Anyone who is praising the announcement on Wednesday of Pope Francis’ convocation of the presidents of the world’s bishops’ conferences for a meeting in February on clerical sex abuse has not been paying attention.
For one thing, the sexual abuse of minors by clerics is only the peculiarly gruesome tip of an ocean-tipping iceberg; the systematic coverup of abuse is the level just beginning to be brought to the surface — the depth and extent of rot in clerical culture, high and low, is what we have yet to fathom — and although the Press Office statement that accompanied the announcement — from the “Council of Nine” cardinals — of the February meeting did make mention of “vulnerable adults”, the whole thing reads as pre-packaged and contrived.
For another, the wording of the announcement strongly suggests that the C9 cardinals had to persuade Pope Francis of the need to do something—anything—to address the issue. “The Holy Father, Francis, having heard the Council of Cardinals, has decided to convoke a reunion with the Presidents of the Episcopal Conferences of the Catholic Church, on the theme of ‘protection of minors,’” the statement reads. That’s the way—in curialese—to tell people you had to twist the boss’s arm to get what you got.
Whatever else it might be, another meeting of episcopal minds to think through and talk about the issue cannot be any real part of a serious address of this very urgently pressing crisis.
Pope Francis, in any case, appears to have a very different view of the Church’s circumstances and their cause. He claimed on Tuesday that the bishops are the victims of a diabolical plot, to which the faithful are at best unwitting accomplices.
“In these times, it seems like the ‘Great Accuser’ has been unchained and is attacking bishops,” he said on Tuesday morning at Mass in the Casa Santa Marta. “True, we are all sinners, we bishops,” Francis went on to say. “[The Great Accuser] tries to uncover [our] sins, so they are visible, in order to scandalize the people.”
One would think that, after all we’ve been through in the past eight months—not to mention the last 16 years and more—the proposition that people have a right to know the character and conduct of bishops would not be too controversial.
Again, Pope Francis apparently has a different idea.
In one sense, he’s quite right. The devil prowls the earth like a roaring lion, 1 Peter 5:8 tells us, seeking souls to devour. We also know the devil likes the taste of bishop. The problem is that the bishops who have winked at moral turpitude and covered for the wickedness of too many clerics over too many decades have betrayed the trust of the people—including priests—the souls of whom God has entrusted to their care.
Pope Francis appears genuinely to believe that airing bishops’ dirty laundry is not the right thing to do, because God chose them, and doing so will compromise their mission-effectiveness. That is a large part of the attitude that got us to this point in the first place. “I was part of the problem,” the abuse survivor and victim-advocate, Juan Carlos Cruz, has quoted Francis as having said after the Chilean theatre of the global crisis exploded in his face. If that was a moment of clarity for Pope Francis, it is now apparent that he has recovered from it. The tendency toward trolling and gaslighting the faithful, who are fed up with the corruption, incompetence, tone-deafness, and plain old blindness and deafness of the bishops, is certainly “part of the problem.”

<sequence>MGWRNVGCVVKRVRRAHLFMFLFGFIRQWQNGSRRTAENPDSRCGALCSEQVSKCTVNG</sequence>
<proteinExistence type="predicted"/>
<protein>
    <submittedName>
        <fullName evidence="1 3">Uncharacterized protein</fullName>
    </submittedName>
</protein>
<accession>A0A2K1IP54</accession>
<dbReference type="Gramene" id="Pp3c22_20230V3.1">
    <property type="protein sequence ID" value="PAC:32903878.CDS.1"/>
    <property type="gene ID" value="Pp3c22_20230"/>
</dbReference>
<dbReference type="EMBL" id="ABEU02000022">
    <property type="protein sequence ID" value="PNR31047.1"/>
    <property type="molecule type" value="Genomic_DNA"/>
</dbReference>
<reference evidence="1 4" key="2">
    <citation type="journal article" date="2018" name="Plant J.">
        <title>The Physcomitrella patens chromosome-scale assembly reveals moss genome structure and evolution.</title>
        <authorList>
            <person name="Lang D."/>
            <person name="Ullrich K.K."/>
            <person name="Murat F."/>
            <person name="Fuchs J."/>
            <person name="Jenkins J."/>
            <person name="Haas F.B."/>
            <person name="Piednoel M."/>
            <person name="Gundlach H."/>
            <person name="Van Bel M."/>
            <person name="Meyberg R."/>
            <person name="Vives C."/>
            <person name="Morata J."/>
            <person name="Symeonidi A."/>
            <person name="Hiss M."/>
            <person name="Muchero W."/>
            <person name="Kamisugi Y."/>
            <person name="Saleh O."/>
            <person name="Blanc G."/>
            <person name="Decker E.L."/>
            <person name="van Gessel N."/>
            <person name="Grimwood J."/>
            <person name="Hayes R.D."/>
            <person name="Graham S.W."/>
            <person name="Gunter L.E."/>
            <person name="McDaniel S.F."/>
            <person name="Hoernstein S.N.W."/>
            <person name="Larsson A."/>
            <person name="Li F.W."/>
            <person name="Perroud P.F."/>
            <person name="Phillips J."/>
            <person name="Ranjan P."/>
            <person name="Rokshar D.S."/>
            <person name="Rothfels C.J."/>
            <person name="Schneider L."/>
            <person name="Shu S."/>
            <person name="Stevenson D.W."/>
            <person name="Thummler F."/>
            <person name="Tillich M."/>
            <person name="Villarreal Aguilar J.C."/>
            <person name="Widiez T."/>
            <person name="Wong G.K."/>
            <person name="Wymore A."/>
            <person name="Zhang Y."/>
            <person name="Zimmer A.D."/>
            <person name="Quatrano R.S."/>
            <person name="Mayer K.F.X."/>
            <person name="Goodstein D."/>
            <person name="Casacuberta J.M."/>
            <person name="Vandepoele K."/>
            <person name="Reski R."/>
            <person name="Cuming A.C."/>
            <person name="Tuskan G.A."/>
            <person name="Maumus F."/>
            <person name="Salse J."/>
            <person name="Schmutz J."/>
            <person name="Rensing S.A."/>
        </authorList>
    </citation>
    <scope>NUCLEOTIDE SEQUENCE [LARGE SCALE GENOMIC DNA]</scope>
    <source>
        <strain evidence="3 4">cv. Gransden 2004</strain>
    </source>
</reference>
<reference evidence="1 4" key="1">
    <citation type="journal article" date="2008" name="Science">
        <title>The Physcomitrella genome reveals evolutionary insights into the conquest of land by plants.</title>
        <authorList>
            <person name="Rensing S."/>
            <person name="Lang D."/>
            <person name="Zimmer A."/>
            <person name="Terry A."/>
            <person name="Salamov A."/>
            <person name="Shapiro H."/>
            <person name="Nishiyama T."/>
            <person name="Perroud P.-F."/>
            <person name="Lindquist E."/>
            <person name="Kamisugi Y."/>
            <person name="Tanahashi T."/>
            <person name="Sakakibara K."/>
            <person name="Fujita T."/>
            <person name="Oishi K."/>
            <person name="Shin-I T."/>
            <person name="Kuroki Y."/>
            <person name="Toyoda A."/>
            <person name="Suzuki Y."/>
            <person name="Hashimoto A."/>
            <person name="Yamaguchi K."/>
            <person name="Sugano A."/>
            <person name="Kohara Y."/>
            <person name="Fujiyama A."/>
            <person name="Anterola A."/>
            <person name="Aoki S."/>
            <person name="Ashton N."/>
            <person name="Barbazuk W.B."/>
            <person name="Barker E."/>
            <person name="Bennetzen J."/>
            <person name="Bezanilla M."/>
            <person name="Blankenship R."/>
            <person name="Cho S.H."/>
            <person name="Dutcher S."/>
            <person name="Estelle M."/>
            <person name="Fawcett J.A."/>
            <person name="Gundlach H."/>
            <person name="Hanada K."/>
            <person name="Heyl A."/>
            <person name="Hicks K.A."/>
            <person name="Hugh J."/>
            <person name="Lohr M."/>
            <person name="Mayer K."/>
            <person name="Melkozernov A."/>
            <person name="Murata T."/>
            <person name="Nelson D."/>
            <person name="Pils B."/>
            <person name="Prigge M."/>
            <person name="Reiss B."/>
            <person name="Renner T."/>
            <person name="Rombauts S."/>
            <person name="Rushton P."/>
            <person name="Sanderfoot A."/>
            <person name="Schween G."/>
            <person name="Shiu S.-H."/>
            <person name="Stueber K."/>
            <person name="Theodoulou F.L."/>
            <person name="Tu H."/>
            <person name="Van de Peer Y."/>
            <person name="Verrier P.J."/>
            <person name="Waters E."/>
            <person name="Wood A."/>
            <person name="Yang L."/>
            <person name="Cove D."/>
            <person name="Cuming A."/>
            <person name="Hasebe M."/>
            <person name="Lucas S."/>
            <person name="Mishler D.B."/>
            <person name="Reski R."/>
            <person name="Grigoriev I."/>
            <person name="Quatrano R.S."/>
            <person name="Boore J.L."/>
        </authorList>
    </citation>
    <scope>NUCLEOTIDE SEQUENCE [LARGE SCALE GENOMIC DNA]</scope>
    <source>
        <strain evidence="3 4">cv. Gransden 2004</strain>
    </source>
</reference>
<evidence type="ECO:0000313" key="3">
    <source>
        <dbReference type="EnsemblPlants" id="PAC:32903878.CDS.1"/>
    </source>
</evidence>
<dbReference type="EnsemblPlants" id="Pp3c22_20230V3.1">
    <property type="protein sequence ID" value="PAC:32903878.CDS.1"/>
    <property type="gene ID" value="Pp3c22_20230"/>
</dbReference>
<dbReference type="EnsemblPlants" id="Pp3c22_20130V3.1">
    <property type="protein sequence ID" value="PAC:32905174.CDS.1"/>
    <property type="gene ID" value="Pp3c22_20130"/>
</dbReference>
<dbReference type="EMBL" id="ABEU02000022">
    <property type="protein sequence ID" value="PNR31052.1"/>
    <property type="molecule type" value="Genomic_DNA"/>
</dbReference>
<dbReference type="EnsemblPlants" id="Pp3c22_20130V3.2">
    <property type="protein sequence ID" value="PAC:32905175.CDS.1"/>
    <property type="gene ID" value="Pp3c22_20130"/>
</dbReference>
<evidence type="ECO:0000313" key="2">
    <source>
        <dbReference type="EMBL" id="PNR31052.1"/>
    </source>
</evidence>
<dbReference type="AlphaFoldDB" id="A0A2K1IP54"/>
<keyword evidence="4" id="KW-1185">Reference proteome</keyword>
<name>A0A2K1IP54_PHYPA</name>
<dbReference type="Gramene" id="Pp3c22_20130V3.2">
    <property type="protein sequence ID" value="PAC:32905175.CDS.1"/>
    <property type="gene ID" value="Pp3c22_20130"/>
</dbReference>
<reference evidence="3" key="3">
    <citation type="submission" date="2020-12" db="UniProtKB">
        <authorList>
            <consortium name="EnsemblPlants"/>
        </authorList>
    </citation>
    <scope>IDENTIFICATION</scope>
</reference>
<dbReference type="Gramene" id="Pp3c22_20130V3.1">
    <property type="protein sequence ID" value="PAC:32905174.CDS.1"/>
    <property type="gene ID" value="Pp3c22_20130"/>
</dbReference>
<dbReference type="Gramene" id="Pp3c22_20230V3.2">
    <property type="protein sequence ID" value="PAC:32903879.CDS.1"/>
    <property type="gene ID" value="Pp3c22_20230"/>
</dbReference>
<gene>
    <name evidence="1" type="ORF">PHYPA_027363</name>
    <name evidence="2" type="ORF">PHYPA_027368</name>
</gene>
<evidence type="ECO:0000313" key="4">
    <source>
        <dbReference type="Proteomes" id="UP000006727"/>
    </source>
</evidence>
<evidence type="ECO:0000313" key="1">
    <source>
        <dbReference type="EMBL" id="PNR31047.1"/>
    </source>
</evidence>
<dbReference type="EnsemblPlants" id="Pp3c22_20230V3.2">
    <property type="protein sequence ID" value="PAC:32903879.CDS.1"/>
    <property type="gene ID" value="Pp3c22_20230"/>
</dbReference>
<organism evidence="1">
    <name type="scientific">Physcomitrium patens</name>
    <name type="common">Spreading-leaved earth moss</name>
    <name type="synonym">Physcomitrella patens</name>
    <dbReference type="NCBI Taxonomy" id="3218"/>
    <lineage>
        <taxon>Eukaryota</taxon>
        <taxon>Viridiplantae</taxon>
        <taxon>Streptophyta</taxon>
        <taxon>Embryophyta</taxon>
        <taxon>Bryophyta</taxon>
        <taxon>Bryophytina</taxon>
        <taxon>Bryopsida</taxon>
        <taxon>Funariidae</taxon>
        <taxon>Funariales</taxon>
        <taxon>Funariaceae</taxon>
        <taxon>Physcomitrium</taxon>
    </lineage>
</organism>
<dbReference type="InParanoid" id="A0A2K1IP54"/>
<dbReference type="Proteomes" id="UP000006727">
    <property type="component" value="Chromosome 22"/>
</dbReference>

If this assessment is inaccurate, Francis needs to prove it so in deed.
Does the Church have enemies? Yes. Have those enemies used the abuse crisis as a club with which to beat the Church? Yes. They shall continue to do so. The ineluctable fact of the matter is that the hierarchical leaders of the Church are largely responsible for fashioning the weapon and putting it into her enemies’ hands.
The ultimate goal in all this must be moral recrudescence in the whole Church, especially in the ranks of clerical and hierarchical leadership. The cultural crisis in the Church is complicated, however, by the admixture—inevitable, this side of the celestial Jerusalem—of the general ills of the age.
In our age, enlightened and democratic as it is, we do not often hear talk of the sin of prosopolempsia—literally, “face-taking”—which is usually rendered “respect of persons.” “What,” one might ask, “is wrong with respecting persons?” To be a “respecter of persons” in the possibly sinful sense means, in essence, to deal with people according to their social rank, prestige, or perceived standing in a community, rather than according to the quality of their character. It might help to think of it as being a respecter of someone’s persona—and it is dangerous, even when the persona to which one is at risk of standing in thrall is that of a bishop, especially the Bishop of Rome.
The great cautionary tale in this regard is Hans Christian Andersen’s short story, The Emperor’s New Clothes.
In that story, everyone sees what there is—and is not—to see, but only a child without the worldly wit to know the stakes is capable of saying what there is to say. “Be like the child,” is the facile takeaway. It is not wrong, as far as it goes, but it misses the point of what is, again, a cautionary tale. Do not be like everyone else in the story, from the emperor on down: unable to say, because one is unwilling to admit — because of what the admission would say about oneself — that the emperor is naked as the day he was born.
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